There are some wonderful places to swim in Malta, but the brochures do not always give a very honest impression of what to expect. You may be promised a ‘private beach’ and find a rocky foreshore. Nothing wrong with swimming from rocks – unless you were expecting to build sandcastles. The following should help you choose where to go.
Malta’s most sought-after swimming spot – the target of flocks of tourists each day in summer – is the Blue Lagoon on the coast of Comino. This is a glorious area of clear blue sea over white sand perfect for swimming and neighbouring a stretch of fish filled seaweed ideal for snorkelling, all surrounded by picturesque caves. Note that it has little shore and what there is gets horrendously crowded in summer.
Down a narrow, pot-holed road along a fertile valley leads from Sannat or Xewkija to this steep-sided rocky inlet (only attempt the final ramp if you are sure your car will make it up again!), Mġarr ix-Xini (pronounced imjar ish shini) is a lovely place for a swim, snorkel or dive. It gets a bit more crowded than it used to – mainly on summer weekends – since main-islanders discovered its fish restaurant and Angelina Jolie filmed here, but it remains a lovely place to swim and snorkel.
On the Delimara Peninsula (near Marsaxlokk on Malta), this has insalubrious wider surroundings, but is itself a delightful rocky cove, rarely crowded because it is not on a bus route and is a few minutes’ walk from the nearest available parking. It is deserted on spring and autumn weekdays, and even in summer, Peter’s Pool is rarely overcrowded. Be warned: it is not safe to swim here if there is any swell or choppiness. It is blissfully free of any commercialisation so you will need to bring your own water and refreshments.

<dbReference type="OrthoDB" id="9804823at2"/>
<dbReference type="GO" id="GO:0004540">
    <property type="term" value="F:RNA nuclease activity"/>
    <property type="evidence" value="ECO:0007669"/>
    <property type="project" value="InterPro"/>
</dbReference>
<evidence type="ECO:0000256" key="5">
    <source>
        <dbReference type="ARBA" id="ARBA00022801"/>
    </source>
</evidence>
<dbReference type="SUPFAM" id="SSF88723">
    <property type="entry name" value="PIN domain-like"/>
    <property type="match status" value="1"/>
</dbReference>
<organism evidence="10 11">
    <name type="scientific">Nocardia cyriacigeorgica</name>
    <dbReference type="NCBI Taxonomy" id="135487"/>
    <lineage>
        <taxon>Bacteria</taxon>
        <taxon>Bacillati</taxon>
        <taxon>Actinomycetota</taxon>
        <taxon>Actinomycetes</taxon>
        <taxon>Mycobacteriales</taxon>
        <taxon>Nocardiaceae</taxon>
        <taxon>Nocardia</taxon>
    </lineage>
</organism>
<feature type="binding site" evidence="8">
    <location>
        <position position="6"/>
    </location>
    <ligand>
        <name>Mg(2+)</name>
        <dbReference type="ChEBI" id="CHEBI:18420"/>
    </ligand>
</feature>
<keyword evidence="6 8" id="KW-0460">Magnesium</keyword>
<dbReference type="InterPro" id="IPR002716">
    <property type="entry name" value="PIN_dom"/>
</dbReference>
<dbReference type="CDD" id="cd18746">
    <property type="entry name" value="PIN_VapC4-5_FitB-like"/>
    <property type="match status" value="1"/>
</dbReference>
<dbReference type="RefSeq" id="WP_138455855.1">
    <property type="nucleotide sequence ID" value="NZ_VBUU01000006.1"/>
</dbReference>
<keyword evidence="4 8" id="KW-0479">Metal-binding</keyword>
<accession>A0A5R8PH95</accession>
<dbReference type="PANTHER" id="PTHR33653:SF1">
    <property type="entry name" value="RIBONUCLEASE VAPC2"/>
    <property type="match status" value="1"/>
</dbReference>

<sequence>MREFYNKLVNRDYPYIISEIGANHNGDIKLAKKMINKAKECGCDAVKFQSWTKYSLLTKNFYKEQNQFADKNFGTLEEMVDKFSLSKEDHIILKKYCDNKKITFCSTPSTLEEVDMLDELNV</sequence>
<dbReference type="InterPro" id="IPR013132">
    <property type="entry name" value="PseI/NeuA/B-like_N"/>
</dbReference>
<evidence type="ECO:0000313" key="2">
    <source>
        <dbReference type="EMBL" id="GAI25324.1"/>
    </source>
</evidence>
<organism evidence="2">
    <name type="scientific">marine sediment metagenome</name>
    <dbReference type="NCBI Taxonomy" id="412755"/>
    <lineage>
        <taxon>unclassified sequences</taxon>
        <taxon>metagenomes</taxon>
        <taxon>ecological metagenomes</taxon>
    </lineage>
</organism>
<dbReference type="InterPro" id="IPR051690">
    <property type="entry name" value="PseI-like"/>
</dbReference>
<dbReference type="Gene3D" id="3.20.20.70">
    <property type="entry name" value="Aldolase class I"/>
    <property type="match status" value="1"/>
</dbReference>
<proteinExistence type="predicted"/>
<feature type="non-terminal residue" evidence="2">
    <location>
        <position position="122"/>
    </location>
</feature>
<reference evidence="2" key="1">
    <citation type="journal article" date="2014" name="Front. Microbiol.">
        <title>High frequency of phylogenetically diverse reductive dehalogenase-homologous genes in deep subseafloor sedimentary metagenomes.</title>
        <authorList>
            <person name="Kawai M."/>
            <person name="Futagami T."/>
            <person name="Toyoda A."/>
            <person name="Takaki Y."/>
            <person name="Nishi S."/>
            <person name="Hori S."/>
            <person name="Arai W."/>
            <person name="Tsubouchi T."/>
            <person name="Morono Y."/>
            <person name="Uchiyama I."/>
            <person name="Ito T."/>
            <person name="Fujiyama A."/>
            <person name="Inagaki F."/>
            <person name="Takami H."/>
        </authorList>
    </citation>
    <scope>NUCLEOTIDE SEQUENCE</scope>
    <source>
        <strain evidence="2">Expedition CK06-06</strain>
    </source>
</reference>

On the coast south of Siġġiewi is this popular place for swimming on windless summer days (it isn’t safe when there are waves). The rocks here form protected little lidos and, despite the length of concrete shore, it is an inviting place to enter the clear blue water. It can get very crowded with locals (and a few tourists) on summer weekends.
This is a classic white-sand beach, the longest in Malta (about 800m) with a lovely gentle slope into clear blue sea, making it great for families. There are sunbeds and umbrellas galore, snack bars and watersports facilities. It is a shame about the busy main road that runs its full length and the ugly buildings at either end, but the beach itself is pleasant and was awarded a blue flag for the first time in 2012.
© Günter König, Wikimedia Commons
The long flight of steps that leads down from the car park to the bay means that this lovely narrow red sandy beach does not get as crowded as Mellieħa Bay. Awarded a blue flag for the first time in 2012, the beach has a snack bar and small watersports and sunlounger outlets. It is not built up and is managed by GAIA Foundation, a conservation NGO. This is a thoroughly pleasant place to relax and swim.